For the Independent retailer, the past some years has marked a period of change in the world food aisles. While retailers will range according to their own shoppers’ preferences, we have seen their ranges expand substantially to the extent that many now carry ranges encompassing cuisines literally from around the world, this in turn exposing their customers to an ever-widening choice of products they may not have traditionally purchased.
“Putting aside the peaks of lockdown, we expect the world food category to remain in strong growth. There is little doubt that consumer trends and the diversification of the population are both major factors that still have a lot of potential to unlock,” Philips says.
As shopper choices are still influenced by home-centric lives, Calland predicts that different markets will see different paces of correction and adjustment, “dictated by everything from the ability to travel abroad, working patterns and the hospitality sector opening up.”
In any case, the overall growth of world foods underlines the fact that consumers continue to seek out new taste adventures, a trend the retailers cannot afford to miss.
Top tips for effective merchandising from Jose Alves, Senior Brand Manager, Old El Paso at General Mills
- Stock new products or limited editions from trusted brands that deliver in store – Attract new shoppers by stocking fresh products, this in turn develops loyal, repeat category buyers that are likely to spend more.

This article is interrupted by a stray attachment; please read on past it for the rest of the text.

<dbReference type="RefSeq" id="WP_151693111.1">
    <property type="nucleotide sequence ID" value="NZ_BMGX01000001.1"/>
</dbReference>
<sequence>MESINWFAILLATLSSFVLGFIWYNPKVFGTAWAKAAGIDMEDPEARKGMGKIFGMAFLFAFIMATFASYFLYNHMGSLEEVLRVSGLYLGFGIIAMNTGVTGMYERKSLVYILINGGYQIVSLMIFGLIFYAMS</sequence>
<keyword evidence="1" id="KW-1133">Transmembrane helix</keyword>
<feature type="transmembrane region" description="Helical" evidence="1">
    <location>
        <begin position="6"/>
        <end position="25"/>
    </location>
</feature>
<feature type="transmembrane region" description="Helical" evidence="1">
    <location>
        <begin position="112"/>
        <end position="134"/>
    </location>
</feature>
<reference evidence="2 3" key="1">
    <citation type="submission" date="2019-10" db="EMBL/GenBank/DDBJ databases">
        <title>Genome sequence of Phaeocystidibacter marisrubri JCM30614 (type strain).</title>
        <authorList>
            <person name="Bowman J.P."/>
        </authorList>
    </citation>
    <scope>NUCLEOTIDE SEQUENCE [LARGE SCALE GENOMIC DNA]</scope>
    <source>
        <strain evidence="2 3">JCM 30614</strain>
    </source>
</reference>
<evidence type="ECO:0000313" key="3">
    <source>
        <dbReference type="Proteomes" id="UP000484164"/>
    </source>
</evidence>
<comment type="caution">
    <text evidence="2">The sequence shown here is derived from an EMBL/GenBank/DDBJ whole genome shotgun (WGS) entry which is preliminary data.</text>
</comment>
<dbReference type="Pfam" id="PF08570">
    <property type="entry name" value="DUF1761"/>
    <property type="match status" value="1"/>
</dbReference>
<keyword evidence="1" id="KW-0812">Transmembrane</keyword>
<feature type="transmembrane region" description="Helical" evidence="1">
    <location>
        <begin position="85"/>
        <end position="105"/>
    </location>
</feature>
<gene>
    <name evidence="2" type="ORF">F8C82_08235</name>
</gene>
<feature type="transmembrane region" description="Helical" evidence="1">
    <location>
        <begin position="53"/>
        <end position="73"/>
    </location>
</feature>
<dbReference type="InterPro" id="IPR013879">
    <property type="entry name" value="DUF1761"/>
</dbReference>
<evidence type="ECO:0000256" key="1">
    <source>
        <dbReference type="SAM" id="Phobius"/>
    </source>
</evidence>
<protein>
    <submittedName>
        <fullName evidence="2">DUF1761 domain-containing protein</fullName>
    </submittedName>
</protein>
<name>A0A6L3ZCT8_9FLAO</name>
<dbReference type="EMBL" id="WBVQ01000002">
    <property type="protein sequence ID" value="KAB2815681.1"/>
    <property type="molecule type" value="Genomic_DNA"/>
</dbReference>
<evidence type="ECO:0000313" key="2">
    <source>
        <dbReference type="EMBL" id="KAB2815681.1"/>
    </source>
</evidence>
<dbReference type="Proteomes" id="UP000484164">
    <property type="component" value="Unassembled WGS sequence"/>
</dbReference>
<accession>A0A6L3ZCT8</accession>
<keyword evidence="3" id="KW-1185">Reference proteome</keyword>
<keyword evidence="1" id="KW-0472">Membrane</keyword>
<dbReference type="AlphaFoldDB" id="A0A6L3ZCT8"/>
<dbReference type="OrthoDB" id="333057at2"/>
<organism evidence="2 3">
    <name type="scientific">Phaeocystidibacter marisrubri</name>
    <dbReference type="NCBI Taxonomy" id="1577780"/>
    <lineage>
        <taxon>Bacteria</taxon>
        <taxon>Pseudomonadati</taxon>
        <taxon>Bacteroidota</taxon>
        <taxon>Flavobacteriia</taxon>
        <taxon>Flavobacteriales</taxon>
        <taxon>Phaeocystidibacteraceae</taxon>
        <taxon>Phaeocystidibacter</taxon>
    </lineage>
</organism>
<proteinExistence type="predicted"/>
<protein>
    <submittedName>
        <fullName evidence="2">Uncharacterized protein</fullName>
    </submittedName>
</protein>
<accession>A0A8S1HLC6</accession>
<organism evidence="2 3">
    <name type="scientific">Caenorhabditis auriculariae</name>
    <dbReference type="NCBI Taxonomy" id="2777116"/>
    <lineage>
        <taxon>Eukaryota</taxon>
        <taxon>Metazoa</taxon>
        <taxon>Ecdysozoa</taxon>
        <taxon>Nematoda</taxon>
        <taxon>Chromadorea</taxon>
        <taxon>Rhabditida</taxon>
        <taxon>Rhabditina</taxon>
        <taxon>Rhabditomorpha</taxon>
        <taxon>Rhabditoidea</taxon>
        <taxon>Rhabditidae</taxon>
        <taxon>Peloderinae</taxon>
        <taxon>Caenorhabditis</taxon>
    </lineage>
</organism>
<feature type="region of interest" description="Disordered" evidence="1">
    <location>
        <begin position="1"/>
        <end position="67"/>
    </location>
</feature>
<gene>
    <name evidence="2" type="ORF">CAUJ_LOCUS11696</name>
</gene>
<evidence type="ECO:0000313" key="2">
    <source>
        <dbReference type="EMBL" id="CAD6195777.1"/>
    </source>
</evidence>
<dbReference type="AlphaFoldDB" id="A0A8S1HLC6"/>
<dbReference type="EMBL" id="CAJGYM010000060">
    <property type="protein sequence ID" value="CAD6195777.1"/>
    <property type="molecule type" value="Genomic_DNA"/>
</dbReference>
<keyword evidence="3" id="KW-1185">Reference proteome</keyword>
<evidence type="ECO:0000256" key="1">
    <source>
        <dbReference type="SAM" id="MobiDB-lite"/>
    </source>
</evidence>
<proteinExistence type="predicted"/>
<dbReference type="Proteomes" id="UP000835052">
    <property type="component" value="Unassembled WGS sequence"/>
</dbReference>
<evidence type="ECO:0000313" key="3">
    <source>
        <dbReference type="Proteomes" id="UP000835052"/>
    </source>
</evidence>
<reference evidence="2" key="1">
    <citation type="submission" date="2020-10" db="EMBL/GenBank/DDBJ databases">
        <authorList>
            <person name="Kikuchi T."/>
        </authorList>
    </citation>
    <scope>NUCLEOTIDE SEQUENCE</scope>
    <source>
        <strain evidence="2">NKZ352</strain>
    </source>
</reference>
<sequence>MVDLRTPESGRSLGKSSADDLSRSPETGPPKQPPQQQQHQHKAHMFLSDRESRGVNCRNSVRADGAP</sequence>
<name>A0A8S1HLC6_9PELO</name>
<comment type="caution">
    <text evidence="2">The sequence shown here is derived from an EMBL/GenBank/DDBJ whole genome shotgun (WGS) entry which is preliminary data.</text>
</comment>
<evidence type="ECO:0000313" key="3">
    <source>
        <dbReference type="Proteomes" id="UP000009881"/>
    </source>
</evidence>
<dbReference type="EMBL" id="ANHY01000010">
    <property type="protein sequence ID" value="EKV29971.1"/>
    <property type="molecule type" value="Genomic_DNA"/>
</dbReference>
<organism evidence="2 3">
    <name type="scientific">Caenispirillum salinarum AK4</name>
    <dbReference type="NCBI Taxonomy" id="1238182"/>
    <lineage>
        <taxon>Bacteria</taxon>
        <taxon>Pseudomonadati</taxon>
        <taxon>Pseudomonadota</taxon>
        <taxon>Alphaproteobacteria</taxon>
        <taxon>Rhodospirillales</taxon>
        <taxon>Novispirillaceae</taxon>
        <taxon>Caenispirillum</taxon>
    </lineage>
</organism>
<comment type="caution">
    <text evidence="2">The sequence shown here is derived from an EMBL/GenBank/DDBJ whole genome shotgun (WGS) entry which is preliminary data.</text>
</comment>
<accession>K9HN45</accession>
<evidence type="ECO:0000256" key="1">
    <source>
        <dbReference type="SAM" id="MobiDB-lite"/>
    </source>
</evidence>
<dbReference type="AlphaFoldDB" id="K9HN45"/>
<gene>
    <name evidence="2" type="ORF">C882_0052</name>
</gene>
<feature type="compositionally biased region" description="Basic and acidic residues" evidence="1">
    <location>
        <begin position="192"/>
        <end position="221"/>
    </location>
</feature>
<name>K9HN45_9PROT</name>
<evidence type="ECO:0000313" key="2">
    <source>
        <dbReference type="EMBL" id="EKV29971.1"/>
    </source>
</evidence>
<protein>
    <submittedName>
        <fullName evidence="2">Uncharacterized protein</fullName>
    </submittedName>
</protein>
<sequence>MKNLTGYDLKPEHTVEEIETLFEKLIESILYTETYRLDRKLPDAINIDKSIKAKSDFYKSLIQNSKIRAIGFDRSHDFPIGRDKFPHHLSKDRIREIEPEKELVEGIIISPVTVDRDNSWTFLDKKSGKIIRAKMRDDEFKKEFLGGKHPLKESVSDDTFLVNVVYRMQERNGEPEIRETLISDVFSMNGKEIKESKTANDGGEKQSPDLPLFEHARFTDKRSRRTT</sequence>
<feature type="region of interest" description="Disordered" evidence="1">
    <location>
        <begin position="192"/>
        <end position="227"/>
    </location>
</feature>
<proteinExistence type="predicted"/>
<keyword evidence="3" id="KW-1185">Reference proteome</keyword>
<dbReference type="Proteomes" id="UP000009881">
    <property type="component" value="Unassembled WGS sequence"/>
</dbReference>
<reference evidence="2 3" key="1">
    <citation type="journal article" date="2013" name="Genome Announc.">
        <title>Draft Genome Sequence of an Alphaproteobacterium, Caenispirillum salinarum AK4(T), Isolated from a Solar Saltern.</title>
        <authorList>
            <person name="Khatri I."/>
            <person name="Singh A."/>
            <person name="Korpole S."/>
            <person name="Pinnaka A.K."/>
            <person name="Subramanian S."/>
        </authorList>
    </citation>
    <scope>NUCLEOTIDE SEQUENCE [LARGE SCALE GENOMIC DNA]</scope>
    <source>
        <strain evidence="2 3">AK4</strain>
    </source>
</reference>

- Streamline and simplify your World Food fixtures – Remove tail SKUs that add little/no incremental value and increase facings on core to maximise availability.
- Pair complimentary categories together in bundles– Cross merchandising like Mexican and Fresh (e.g. veggies or chicken) highjacks purchase occasions and provides a great opportunity to up-sell occasions like a ‘meal for tonight’ solution.
- Support your World Foods offering with a high visibility location and POS – the number one barrier for Mexican is that consumers ‘just don’t think about it’, making high visibility in store key. For example, through activations (Fajita Friday), POS (clip stripping seasoning mixes near other compatible categories) and promotions (meal for tonight bundles), they can often drive value sales but also offer shoppers clear ways to maintain the increase in family meal occasions.